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Master Quality Digital Audio Player

Cayin N6ii

Rating:
5/5,
  • Cayin N6ii
    • User Replaceable Audio Motherboard consists of DAC and analogue amplification circuit
    • Direct Transport Audio (DTA) bypassing Android SRC, resampling free playback from all applications
    • Fully Customized Android 8.1 with Google Play pre-installed, support popular streaming service such as Tidal and Spotify,
    • Remote control by your mobile phone through HiByLink
    • Comprehensive digital output option: I2S (mini HDMI), USB Audio, and S/PDIF
    • Dual Band WiFi, Bluetooth 4.2 with Hi-Res Codec (aptX and LDAC) upto 96kHz
    • Audio Motherboard A01
    • DAC with AK4497EQ, the new generation premium 32-bit DAC based DAC chipset
    • Native decode DSD up to 11.2MHz (DSD256), PCM up to 32bit/384kHz
    • Fully balanced design with parallel headphone amplification, deliver hefty power to 3.5mm and 4.4mm phone out
    • User adjustable 4.4mm and 3.5mm line out output level
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Recent Reviews

  1. Rockwell75
    Cayin N6ii - Emotional Content
    Written by Rockwell75
    Published Jul 7, 2019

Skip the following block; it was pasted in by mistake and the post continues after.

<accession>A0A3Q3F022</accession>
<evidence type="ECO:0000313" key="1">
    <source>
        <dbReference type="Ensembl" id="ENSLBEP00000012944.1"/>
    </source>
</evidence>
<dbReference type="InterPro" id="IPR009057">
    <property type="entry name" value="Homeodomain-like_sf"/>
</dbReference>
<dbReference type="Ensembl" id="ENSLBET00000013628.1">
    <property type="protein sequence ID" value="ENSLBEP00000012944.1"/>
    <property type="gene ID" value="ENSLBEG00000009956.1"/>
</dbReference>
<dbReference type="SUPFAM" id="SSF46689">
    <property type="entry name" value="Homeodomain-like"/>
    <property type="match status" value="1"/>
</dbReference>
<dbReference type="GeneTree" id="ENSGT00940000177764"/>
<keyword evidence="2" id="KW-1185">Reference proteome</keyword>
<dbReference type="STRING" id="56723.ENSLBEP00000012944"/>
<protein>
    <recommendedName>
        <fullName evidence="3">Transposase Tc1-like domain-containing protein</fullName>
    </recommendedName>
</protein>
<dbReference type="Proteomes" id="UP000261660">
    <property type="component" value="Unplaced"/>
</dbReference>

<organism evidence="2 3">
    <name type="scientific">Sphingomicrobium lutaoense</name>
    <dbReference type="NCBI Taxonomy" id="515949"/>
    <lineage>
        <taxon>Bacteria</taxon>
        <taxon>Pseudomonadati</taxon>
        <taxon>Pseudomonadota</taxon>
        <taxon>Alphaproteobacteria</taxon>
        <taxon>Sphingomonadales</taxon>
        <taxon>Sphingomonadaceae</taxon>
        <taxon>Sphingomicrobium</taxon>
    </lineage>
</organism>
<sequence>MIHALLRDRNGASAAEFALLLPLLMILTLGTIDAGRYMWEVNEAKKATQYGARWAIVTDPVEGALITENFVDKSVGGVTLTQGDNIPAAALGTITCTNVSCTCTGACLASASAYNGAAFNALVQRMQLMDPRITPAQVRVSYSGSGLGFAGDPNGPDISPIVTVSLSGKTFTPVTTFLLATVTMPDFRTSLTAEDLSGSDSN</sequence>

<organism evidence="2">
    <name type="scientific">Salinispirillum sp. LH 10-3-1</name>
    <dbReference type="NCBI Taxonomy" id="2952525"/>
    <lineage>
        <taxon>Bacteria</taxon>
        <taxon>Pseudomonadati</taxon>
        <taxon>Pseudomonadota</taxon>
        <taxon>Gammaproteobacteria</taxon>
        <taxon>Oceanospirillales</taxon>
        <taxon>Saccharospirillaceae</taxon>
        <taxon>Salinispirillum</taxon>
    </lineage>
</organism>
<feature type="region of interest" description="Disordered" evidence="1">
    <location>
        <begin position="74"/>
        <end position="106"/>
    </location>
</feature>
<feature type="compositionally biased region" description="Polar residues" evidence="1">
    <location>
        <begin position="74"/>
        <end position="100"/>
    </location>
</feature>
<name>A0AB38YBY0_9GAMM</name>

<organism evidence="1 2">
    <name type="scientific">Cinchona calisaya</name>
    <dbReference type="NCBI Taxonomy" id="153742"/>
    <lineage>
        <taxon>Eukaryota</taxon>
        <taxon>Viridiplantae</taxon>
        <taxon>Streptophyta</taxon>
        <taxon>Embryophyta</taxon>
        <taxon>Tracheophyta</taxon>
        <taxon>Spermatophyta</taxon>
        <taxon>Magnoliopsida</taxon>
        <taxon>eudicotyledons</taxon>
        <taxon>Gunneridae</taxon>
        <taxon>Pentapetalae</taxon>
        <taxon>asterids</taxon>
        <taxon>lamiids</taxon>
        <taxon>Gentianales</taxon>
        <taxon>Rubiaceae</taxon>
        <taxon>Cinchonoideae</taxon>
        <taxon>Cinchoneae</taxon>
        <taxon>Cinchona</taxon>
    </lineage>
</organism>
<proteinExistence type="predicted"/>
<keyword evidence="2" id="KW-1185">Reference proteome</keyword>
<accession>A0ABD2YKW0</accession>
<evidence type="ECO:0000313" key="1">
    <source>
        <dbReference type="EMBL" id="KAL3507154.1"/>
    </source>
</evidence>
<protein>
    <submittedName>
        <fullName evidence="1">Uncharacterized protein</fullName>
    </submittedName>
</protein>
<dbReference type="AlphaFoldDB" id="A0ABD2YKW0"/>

5.0/5,
    Pros - Organic and emotionally engaging tonality, snappy intuitive Android interface, minimal lag, Google Play app included stock, battery life, responsive and effective EQ, hefty but reasonably portable
    Cons - It's a bit of a brick, not cheap, not as portable as some, screen attracts fingerprints easily
    Like a Finger Pointing Away to the Moon-- My Quest for the Perfect DAP

    First off let me say that I am somewhat new to the world of high-end portable audio and as such I probably lack the experience, perception and vocabulary to do a really thorough review. That said I have been passionate about great sound my whole life and I know what I like. In that spirit I will share a bit of my journey through the audio world in an attempt to describe and do justice to this amazing music player.

    It all began for me earlier this year when I picked up a pair of Campfire Audio Atlas IEMs and a Fiio M9. The Atlas totally blew me away with their massive sound, thunderous low end and crisp, sparkling highs. The M9 is a great sounding player and belongs on the "cooler" more analytic side of the spectrum. In this regard it was a great match for the naturally robust and powerful sound of the Atlas which was held in check by the subdued tonality of the player. As luck would have it (or tragedy if you talk to my wallet) I had an opportunity to demo the Campfire Audio Solaris and fell in love with them (the full story is recounted in my showcase review of that IEM). As it turned out, while great for the Atlas, the more balanced and "polite" presentation of the Solaris didn't come through as well on the M9. Detail retrieval and sound quality was excellent but the cooler more reference tonality coupled with Solaris' comparative lack of bass emphasis left a little to be desired. It didn't help the EQ on the M9 is absolutely useless...and thus I began searching for a better player to complement my IEMs.